Wednesday, 15 March 2017

The Price of Bacon and a Sugar Shortage

Delivery cart outside Ashton Road Grocery Store, Luton c.1905 [Z1306/75/18/52]

Thursday 15th March 1917: A deputation from the Grocers’ Section of the Tradesmen’s Association has visited the Luton News to explain matters in connection with food prices. The Food Controller’s statement on food prices published in the daily papers on Saturday fixed the price of bacon for the next fortnight at 1s 2½d to 1s 4d per pound. Councillor Albert Oakley of Messrs Oakley brothers explained that the fixed price is for “green” bacon on the wharf, to which must be added carriage, drying and smoking (which entails a considerable amount of shrinkage), and a small amount for profit for the wholesaler. The retailer must allow for waste in cutting, resulting in a price to the consumer of 1s 10d in Luton for prime cuts, a price less than that charged in London and from which provision merchants were “barely getting two half-pennies for a penny”.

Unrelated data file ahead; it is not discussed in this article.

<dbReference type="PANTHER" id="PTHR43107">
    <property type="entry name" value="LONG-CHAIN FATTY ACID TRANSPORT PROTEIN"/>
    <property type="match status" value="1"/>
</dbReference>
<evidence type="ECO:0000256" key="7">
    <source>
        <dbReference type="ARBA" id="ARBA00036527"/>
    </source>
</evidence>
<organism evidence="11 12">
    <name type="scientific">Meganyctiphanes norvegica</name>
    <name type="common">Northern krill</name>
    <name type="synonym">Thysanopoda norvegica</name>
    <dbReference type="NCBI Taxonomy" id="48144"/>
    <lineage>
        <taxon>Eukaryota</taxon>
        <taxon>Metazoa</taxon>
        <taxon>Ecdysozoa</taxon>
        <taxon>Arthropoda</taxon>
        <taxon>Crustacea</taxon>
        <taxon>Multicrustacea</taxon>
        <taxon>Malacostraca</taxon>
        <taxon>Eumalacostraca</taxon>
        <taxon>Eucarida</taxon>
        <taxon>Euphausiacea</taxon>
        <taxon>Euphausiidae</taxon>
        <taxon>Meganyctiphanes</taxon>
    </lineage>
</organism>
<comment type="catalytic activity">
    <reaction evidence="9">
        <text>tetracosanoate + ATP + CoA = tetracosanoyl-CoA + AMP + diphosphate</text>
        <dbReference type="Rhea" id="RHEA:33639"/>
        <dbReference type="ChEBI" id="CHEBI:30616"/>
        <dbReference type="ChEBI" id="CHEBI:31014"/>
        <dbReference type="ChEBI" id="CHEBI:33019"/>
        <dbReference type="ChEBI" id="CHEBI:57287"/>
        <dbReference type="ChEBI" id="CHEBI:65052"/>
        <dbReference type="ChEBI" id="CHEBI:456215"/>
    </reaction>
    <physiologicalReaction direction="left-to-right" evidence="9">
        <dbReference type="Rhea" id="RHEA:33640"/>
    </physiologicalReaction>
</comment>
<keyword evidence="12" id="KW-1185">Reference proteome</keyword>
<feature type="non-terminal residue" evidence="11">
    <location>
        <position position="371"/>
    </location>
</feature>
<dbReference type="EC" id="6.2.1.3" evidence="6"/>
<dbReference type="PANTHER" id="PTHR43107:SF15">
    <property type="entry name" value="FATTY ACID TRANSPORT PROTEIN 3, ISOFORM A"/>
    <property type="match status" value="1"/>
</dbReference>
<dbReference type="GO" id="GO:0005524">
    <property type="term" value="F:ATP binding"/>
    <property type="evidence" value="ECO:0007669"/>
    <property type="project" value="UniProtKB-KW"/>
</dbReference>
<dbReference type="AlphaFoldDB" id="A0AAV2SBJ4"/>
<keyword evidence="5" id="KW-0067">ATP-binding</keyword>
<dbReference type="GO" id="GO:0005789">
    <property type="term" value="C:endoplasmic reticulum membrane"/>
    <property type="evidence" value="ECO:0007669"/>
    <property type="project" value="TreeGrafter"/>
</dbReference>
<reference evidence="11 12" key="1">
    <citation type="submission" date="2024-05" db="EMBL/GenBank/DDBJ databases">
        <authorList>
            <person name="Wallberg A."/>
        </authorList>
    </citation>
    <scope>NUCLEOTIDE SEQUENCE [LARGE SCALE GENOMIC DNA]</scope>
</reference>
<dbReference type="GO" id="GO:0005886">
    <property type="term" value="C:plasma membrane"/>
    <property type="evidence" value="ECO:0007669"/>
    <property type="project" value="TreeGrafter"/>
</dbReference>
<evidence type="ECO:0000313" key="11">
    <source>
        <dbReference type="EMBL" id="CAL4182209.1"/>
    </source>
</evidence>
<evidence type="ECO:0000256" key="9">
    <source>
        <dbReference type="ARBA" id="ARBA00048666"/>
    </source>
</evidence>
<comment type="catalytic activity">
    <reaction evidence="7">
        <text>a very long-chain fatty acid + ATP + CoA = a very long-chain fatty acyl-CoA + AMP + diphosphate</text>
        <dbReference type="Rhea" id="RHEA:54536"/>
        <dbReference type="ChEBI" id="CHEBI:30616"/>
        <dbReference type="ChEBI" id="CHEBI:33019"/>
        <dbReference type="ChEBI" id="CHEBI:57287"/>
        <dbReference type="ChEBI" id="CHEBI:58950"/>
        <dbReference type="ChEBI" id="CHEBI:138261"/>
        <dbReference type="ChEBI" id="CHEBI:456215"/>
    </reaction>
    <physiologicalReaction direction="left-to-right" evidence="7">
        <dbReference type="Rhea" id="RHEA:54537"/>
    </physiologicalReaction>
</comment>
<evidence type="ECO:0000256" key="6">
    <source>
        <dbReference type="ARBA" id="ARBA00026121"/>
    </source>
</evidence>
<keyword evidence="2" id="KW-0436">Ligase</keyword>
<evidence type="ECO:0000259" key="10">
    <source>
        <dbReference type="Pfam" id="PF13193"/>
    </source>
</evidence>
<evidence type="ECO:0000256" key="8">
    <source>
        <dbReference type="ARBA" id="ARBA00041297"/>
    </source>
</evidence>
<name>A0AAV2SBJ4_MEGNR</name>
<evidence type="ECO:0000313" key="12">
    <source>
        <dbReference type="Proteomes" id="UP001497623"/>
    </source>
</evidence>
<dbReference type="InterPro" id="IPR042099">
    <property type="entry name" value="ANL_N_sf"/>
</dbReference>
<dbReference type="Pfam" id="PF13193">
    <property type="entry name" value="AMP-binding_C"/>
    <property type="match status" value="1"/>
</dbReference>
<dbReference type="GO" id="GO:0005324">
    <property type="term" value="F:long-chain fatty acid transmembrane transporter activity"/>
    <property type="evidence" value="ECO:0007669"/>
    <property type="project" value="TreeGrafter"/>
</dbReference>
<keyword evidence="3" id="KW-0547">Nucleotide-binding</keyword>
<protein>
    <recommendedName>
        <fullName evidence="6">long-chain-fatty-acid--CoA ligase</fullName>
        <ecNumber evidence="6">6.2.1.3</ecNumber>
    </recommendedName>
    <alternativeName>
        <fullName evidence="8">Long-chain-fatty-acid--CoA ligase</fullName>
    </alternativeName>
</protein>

It has also been reported that Captain Bathurst M.P. had stated in Parliament that the amount of sugar distributed to the trade would allow 12 ounces per person per week. In fact Captain Bathurst had said that there is sufficient sugar in the country to supply the population with that amount, and that the Food Controller is taking steps to improve distribution. Until that has been achieved it will be impossible to provide everyone with 12 ounces per week. The scarcity of sugar is the result of people running from one shop to another in search of sugar, and large families asking for three-quarters for a pound for each member. The population of Luton had increased by thousands, resulting in a shortage while in the districts those people had left there was a plentiful supply.

Source:  Luton News, 15th March 1917

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